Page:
Contact Us |  

Search form

You are here


Bruce Fuller

Professor *
Ph.D., Stanford University

Big institutions continue to disappoint. We worry much about the uneven efficacy and alienating ties we feel inside many organizations – from expansive school systems or impersonal health care, to impersonal firms in the private sector.

Bruce Fuller, a sociologist, digs into the roots of this breakdown, along with the rise of nimble and motivating organizations. His book, Organizing Locally (University of Chicago Press, 2015), traces stiff forces that have moved big institutions to decentralize everyday management and relations with clients over the past half-century. He then identifies key ingredients of potent, locally run firms, looking across charter schools and health care companies, an international bank and rural nonprofits. 

This work stems from earlier research on the promise and pallid character of many early childhood settings, as educators earnestly aim to lift poor children. Prof. Fuller’s earlier book, Standardized Childhood (Stanford University Press, 2007), reports on the four-century old debate over how to nurture and teach young children in modernizing societies. He then asks whether a universal entitlement to one regimented form of preschool offers the optimal answer for kids, parents, and pluralistic societies.

Prof. Fuller presently digs into diversifying forms of schooling that now sprout in many cities – especially Los Angeles, hosting hundreds of magnet and charter schools, along with site-run campuses where principals and teacher-leaders enjoy (ever contested) autonomy from the central bureaucracy.

His second major line explores the everyday lives of young children and their parents – asking how formal institutions serve diverse families. He tracks the early learning and socialization of Latino children, identifying buoyant factors operating inside families and classrooms. Prof. Fuller coordinates the Latino Contexts and Early Development Project – identifying mechanisms through which integrated neighborhoods and schools advance children’s growth – in collaboration with colleagues from developmental psychology, economics, pediatrics, and sociology.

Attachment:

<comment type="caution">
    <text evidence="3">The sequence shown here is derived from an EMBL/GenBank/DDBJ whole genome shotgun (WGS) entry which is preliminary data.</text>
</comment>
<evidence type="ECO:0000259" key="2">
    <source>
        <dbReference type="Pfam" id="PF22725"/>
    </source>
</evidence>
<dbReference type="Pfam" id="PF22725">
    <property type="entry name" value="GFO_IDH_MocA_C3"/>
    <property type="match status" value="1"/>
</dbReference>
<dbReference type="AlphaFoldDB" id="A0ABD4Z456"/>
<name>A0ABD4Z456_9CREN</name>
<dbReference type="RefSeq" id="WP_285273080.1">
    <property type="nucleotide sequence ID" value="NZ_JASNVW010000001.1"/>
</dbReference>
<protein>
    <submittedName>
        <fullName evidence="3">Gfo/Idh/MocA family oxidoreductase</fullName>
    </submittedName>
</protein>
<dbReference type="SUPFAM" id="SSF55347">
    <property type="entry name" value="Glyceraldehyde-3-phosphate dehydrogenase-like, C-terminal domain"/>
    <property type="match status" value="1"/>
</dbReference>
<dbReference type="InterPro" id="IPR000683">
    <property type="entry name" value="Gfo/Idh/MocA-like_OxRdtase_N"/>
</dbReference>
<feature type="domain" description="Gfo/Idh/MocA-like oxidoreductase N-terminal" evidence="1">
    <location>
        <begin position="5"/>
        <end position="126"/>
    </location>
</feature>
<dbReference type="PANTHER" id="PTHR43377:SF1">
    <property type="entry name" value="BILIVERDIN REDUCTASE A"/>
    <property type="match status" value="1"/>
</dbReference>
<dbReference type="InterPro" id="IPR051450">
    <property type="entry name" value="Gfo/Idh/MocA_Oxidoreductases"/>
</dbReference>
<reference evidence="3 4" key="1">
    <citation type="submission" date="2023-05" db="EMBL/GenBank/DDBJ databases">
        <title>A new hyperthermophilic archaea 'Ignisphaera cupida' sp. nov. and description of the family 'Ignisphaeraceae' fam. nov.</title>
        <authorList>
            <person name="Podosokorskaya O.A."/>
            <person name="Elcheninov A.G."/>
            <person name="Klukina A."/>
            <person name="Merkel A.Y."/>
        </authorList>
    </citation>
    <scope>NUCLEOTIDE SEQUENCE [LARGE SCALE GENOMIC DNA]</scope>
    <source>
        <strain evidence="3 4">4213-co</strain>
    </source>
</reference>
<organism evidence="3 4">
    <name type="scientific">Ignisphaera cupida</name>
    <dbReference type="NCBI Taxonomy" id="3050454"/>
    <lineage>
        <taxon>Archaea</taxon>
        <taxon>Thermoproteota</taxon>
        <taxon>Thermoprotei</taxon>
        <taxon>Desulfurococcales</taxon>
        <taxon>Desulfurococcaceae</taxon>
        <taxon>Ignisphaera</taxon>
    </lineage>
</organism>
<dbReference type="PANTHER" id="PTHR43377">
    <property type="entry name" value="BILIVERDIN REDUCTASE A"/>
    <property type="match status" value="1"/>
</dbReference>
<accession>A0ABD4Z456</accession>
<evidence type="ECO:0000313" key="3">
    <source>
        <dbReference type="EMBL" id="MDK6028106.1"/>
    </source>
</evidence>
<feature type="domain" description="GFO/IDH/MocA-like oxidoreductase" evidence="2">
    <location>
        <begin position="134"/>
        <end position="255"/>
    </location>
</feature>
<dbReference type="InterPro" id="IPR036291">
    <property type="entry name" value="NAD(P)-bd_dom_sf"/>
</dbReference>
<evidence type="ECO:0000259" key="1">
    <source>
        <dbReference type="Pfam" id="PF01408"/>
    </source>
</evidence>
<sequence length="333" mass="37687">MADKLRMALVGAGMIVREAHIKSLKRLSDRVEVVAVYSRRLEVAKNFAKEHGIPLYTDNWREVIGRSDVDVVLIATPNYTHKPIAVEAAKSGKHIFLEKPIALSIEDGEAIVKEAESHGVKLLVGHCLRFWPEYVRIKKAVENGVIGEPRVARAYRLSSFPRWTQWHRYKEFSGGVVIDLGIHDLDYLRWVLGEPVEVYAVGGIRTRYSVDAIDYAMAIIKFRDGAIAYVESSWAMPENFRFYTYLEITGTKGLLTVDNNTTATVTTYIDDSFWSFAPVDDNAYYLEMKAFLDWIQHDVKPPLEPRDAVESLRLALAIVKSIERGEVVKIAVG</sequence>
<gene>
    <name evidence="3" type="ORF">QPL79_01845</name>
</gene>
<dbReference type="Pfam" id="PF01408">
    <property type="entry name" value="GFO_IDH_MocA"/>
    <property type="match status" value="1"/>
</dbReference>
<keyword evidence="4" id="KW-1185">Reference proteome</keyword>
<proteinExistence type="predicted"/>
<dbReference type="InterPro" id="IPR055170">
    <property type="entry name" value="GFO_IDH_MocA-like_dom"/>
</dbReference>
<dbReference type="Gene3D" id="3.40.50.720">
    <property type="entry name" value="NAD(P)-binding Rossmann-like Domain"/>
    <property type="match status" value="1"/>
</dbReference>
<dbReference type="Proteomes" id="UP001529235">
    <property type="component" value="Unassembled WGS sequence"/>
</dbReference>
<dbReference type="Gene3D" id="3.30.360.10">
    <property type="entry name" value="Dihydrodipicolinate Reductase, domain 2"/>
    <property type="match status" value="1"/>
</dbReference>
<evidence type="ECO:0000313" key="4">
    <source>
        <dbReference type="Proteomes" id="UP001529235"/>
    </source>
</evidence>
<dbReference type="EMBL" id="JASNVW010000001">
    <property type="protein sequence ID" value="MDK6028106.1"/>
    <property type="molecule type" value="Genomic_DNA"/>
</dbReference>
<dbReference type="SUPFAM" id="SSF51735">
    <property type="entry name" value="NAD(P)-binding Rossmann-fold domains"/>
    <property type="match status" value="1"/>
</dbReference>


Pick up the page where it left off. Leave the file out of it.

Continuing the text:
Prof. Fuller teaches in education policy and the sociology of organizations, mentoring graduate students in economics, education, public policy, and sociology. He presently hosts students from China and Saudi Arabia, exploring the implications of economic sustainability and cultural pluralism for educators.

He has previously served as education advisor to the California legislature, then for an eccentric governor. Following graduate school at Stanford University, Prof. Fuller worked as a research sociologist at the World Bank. He taught comparative policy at Harvard University, before returning to California.

We love the local. From the cherries we buy, to the grocer who sells them, to the school where our child unpacks them for lunch, we express resurgent faith in decentralizing the institutions and businesses that arrange our daily lives. But the fact is that huge, bureaucratic organizations often still shape… (read more). An array of childcare and preschool options blossomed in the 1970s as the feminist movement spurred mothers into careers and community organizations nurtured new programs. Now a small circle of activists aims to bring more order to childhood, seeking to create a more standard, state-run preschool system. Read more.


Contact Info
3527 Tolman Hall
(510) 642-9163
Staff Contact: